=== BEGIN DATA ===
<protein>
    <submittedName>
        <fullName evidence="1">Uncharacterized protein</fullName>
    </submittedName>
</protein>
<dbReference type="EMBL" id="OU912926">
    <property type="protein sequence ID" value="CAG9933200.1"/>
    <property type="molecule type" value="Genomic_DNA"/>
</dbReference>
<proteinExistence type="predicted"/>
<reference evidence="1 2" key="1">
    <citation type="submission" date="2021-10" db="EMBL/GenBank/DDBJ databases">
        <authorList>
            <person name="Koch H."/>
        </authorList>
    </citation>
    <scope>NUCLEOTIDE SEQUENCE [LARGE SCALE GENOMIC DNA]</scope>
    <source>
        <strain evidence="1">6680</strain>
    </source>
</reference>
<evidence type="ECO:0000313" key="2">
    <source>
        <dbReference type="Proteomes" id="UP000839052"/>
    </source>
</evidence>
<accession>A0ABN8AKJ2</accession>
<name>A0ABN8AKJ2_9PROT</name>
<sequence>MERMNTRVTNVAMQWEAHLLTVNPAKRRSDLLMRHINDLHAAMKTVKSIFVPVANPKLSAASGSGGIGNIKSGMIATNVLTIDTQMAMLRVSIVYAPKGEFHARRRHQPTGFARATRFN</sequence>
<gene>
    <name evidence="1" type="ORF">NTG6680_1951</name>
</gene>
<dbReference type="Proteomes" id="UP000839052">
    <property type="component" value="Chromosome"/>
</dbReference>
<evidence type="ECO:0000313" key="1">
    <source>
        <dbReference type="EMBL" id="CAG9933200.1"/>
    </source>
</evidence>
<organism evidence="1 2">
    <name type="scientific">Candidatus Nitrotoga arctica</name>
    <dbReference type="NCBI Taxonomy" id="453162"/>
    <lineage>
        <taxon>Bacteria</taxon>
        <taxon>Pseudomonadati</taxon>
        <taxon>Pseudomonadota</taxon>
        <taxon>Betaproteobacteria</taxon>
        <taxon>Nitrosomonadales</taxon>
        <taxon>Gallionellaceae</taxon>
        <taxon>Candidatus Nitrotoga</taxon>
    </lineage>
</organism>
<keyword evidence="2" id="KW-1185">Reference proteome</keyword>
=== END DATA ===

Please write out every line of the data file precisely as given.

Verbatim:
<protein>
    <submittedName>
        <fullName evidence="1">Uncharacterized protein</fullName>
    </submittedName>
</protein>
<dbReference type="EMBL" id="OU912926">
    <property type="protein sequence ID" value="CAG9933200.1"/>
    <property type="molecule type" value="Genomic_DNA"/>
</dbReference>
<proteinExistence type="predicted"/>
<reference evidence="1 2" key="1">
    <citation type="submission" date="2021-10" db="EMBL/GenBank/DDBJ databases">
        <authorList>
            <person name="Koch H."/>
        </authorList>
    </citation>
    <scope>NUCLEOTIDE SEQUENCE [LARGE SCALE GENOMIC DNA]</scope>
    <source>
        <strain evidence="1">6680</strain>
    </source>
</reference>
<evidence type="ECO:0000313" key="2">
    <source>
        <dbReference type="Proteomes" id="UP000839052"/>
    </source>
</evidence>
<accession>A0ABN8AKJ2</accession>
<name>A0ABN8AKJ2_9PROT</name>
<sequence>MERMNTRVTNVAMQWEAHLLTVNPAKRRSDLLMRHINDLHAAMKTVKSIFVPVANPKLSAASGSGGIGNIKSGMIATNVLTIDTQMAMLRVSIVYAPKGEFHARRRHQPTGFARATRFN</sequence>
<gene>
    <name evidence="1" type="ORF">NTG6680_1951</name>
</gene>
<dbReference type="Proteomes" id="UP000839052">
    <property type="component" value="Chromosome"/>
</dbReference>
<evidence type="ECO:0000313" key="1">
    <source>
        <dbReference type="EMBL" id="CAG9933200.1"/>
    </source>
</evidence>
<organism evidence="1 2">
    <name type="scientific">Candidatus Nitrotoga arctica</name>
    <dbReference type="NCBI Taxonomy" id="453162"/>
    <lineage>
        <taxon>Bacteria</taxon>
        <taxon>Pseudomonadati</taxon>
        <taxon>Pseudomonadota</taxon>
        <taxon>Betaproteobacteria</taxon>
        <taxon>Nitrosomonadales</taxon>
        <taxon>Gallionellaceae</taxon>
        <taxon>Candidatus Nitrotoga</taxon>
    </lineage>
</organism>
<keyword evidence="2" id="KW-1185">Reference proteome</keyword>